This wasn’t the first attempt at an airline website overhaul. In 2009, user interface designer Dustin Curtis published an open letter to American Airlines on his website, along with his idea of a website redesign. This was followed up by an anonymous response from one of AA’s designers, who was then fired for his message to Mr. Curtis. Funny enough, his vision of a new AA.com is pretty similar to what the airline unveiled this year with their new logo, with large images, links to deals and news and an overall streamlined look.

For something completely different, check out Anna Kovecses’ minimalist and vaguely retro design for American, along with a user-generated blog community where you might leave travel tips for frequent flyer miles.Delta relaunched its site last year with features including a travel “wallet” to store receipts to make their site more “customized” to travelers. Swedish designer Erik Linden’s gorgeous layout for a new Lufthansa site can be found online, but a visit to the German airline’s official site shows the same old crowded page. JetBlue.com has been consistently appealing and easy to use, touting the “jetting” experience rather than just a seat. Travel industry news site Skift has a nifty slideshow comparing booking sites now and from their early days. (The major innovation seems to be images over hyperlinks and text.)

One thing many of these designs have in common is suggestion and inspiration. Airlines seem to assume that most of us go to their website with a firm destination in mind, burying their route map deep in a sub-menu for us to hunt down. Yet if we are to be loyal to one brand or try to use frequent flyer miles, a map of their flights is the first destination. My husband is trying to make “million miler” status with American, and tries to book with them as much as possible, maximizing the distance and number of miles. While I can search for destinations from JFK, and even sort my number of miles, it’s harder to figure out what international destinations (such as Seoul) are served from another departure city. Shouldn’t the goal be for the airline to be one you want to return to, rather than a site you quit using out of frustration?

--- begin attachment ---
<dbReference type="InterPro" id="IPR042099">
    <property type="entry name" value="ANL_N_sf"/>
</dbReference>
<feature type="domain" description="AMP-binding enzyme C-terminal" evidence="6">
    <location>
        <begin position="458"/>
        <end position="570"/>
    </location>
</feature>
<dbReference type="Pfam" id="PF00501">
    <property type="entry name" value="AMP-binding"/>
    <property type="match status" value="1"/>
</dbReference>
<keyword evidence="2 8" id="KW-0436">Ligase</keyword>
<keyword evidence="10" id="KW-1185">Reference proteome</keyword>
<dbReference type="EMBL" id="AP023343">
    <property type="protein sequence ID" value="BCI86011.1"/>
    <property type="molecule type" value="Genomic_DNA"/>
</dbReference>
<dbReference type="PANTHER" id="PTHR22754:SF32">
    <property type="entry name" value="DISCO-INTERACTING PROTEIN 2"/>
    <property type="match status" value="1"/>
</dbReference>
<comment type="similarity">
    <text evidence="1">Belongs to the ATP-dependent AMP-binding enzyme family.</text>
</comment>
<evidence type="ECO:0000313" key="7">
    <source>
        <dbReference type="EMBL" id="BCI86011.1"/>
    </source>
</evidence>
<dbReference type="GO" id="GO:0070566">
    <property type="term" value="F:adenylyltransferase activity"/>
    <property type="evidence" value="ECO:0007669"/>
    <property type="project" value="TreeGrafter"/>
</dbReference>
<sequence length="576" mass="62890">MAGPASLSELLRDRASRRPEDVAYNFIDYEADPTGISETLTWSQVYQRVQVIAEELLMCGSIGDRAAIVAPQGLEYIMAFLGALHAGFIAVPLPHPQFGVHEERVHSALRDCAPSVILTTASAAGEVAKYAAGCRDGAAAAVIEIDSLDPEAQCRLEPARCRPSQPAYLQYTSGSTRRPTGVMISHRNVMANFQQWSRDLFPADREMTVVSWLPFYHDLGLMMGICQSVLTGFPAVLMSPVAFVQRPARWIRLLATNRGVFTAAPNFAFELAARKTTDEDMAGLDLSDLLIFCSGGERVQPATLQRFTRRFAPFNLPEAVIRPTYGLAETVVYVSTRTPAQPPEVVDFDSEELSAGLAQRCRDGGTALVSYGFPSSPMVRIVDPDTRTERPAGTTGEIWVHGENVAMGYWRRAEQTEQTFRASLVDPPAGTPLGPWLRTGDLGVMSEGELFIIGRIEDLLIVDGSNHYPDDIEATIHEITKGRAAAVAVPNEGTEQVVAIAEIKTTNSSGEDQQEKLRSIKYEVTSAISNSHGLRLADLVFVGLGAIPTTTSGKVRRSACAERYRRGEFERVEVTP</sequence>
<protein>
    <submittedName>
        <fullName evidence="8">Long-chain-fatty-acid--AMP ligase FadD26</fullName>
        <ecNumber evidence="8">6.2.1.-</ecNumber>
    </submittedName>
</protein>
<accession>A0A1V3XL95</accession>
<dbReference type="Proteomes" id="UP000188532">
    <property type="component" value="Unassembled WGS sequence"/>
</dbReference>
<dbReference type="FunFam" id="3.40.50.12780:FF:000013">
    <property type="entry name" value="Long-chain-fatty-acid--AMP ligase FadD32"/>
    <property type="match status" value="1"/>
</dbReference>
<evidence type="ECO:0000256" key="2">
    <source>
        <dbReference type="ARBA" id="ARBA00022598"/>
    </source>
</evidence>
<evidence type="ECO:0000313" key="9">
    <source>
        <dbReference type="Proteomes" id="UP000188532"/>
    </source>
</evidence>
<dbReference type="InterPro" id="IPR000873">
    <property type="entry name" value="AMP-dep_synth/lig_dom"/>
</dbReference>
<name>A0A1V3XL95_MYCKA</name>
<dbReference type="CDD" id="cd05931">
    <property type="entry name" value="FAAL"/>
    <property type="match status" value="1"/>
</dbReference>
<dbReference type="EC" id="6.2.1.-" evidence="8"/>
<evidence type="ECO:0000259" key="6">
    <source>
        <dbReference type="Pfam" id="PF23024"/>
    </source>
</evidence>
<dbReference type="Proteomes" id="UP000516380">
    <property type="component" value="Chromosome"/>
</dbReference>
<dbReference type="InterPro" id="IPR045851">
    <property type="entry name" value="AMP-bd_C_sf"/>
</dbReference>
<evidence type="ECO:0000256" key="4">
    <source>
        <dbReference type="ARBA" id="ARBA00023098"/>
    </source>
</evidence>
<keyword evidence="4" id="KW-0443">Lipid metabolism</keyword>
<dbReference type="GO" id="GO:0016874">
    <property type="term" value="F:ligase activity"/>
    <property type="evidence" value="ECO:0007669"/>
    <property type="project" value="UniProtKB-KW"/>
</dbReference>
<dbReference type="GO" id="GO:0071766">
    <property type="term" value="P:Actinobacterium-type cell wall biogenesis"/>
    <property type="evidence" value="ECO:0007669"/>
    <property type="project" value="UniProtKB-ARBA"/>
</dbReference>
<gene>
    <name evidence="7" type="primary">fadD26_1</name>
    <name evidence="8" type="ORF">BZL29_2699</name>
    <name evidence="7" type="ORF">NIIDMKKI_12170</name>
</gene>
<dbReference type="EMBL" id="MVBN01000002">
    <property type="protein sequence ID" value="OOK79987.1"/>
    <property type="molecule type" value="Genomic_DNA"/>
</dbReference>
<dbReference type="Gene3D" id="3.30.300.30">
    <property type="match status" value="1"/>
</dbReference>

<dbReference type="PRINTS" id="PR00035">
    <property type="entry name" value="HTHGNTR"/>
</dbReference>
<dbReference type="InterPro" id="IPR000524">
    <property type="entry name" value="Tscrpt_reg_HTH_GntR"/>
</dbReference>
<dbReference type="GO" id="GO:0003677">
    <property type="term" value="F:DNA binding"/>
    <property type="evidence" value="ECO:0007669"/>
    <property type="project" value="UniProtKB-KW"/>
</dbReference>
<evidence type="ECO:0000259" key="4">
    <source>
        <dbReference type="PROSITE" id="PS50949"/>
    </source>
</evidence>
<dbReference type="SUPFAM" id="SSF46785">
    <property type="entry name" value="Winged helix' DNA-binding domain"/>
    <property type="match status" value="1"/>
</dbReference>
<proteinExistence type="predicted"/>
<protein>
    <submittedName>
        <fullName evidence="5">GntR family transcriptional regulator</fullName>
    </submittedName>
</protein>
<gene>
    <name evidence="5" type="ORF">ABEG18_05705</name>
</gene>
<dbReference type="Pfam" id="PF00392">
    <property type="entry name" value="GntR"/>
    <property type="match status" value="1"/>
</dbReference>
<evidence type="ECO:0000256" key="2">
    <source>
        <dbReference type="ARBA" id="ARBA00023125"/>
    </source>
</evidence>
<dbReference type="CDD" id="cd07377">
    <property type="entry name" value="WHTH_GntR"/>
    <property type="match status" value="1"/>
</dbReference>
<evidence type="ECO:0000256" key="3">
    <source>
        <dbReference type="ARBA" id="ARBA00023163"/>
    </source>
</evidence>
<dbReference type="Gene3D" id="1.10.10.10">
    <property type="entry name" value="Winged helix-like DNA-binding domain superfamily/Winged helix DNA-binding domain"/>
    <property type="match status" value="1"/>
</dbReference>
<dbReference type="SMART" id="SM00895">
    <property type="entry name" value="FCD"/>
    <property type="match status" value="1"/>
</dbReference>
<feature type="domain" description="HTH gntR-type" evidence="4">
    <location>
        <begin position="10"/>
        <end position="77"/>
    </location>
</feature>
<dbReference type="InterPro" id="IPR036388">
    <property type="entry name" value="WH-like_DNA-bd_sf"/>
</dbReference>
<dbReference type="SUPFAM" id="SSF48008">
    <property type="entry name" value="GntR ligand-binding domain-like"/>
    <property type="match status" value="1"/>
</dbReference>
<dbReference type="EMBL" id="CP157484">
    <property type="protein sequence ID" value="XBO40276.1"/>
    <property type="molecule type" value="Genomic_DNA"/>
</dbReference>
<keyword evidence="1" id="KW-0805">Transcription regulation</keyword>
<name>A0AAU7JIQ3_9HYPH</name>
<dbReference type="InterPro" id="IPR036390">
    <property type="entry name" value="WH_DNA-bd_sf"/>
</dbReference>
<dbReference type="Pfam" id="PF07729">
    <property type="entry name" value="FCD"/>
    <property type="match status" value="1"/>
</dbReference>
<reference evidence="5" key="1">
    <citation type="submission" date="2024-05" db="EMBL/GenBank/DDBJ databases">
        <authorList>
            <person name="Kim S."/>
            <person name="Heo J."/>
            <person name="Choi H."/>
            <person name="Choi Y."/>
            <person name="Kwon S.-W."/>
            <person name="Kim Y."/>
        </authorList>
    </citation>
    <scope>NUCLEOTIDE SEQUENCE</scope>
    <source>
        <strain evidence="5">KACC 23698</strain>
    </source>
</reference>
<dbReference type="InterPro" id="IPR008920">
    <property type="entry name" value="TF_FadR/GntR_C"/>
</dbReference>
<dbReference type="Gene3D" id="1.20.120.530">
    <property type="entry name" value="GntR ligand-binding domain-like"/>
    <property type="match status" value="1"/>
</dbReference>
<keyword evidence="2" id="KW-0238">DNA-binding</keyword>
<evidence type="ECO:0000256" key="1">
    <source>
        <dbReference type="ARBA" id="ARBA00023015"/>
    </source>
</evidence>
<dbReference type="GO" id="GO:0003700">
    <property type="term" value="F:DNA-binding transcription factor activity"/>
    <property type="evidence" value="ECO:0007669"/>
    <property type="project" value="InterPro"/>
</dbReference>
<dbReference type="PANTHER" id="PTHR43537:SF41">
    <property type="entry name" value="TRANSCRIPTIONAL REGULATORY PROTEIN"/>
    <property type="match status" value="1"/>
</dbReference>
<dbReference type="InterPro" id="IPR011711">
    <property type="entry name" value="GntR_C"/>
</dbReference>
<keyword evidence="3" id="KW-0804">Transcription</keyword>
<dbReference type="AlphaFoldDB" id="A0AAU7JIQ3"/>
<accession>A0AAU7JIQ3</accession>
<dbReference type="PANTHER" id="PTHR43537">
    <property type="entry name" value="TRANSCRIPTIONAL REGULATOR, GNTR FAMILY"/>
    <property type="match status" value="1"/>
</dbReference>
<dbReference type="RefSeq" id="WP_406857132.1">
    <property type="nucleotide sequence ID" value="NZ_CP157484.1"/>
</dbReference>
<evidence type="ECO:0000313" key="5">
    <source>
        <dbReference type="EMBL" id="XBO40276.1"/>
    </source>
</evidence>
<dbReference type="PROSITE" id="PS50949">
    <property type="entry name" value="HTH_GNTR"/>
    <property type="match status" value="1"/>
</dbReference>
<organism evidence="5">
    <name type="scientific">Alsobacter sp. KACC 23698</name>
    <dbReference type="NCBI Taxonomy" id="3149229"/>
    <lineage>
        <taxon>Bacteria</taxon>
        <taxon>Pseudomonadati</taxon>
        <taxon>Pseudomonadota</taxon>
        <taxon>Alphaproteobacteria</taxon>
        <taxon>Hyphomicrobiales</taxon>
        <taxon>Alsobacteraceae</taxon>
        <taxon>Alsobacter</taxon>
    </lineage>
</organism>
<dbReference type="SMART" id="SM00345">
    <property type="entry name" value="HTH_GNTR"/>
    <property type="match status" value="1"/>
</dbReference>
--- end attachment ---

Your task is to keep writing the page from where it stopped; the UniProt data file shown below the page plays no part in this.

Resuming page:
What matters to you in using an airline’s booking site?

Delta’s New T4X Pop-Up Celebrates New Terminal Opening At JFK

t4x
Delta is celebrating the launch of JFK Airport’s new Terminal 4 (opening May 24) with a SoHo-based pop-up dubbed T4X. The high-design concept will showcase elements of the new terminal, as well as offer some perks for visitors.

Open Tuesday though Sunday each week, the building at the corner of West Broadway and Broome will serve four $4 daily sandwich and salad offerings created by Chef Michelle Bernstein, consulting chef for Delta’s International BusinessElite flights. Playing on the pop-up’s terminal theme, a flight information screen will display the daily menu and a baggage claim style conveyor belt will deliver the food in a mini Delta suitcase. The lunch items are inspired by the many international destinations Delta services from JFK, including London, Rome, Istanbul, Athens and more.

The second level of T4X features the Delta Sky Club where visitors can recharge their mobile devices and relax. An adjacent Sky Bar area offers TVs, reading materials or simply a place to enjoy a T4X international lunch.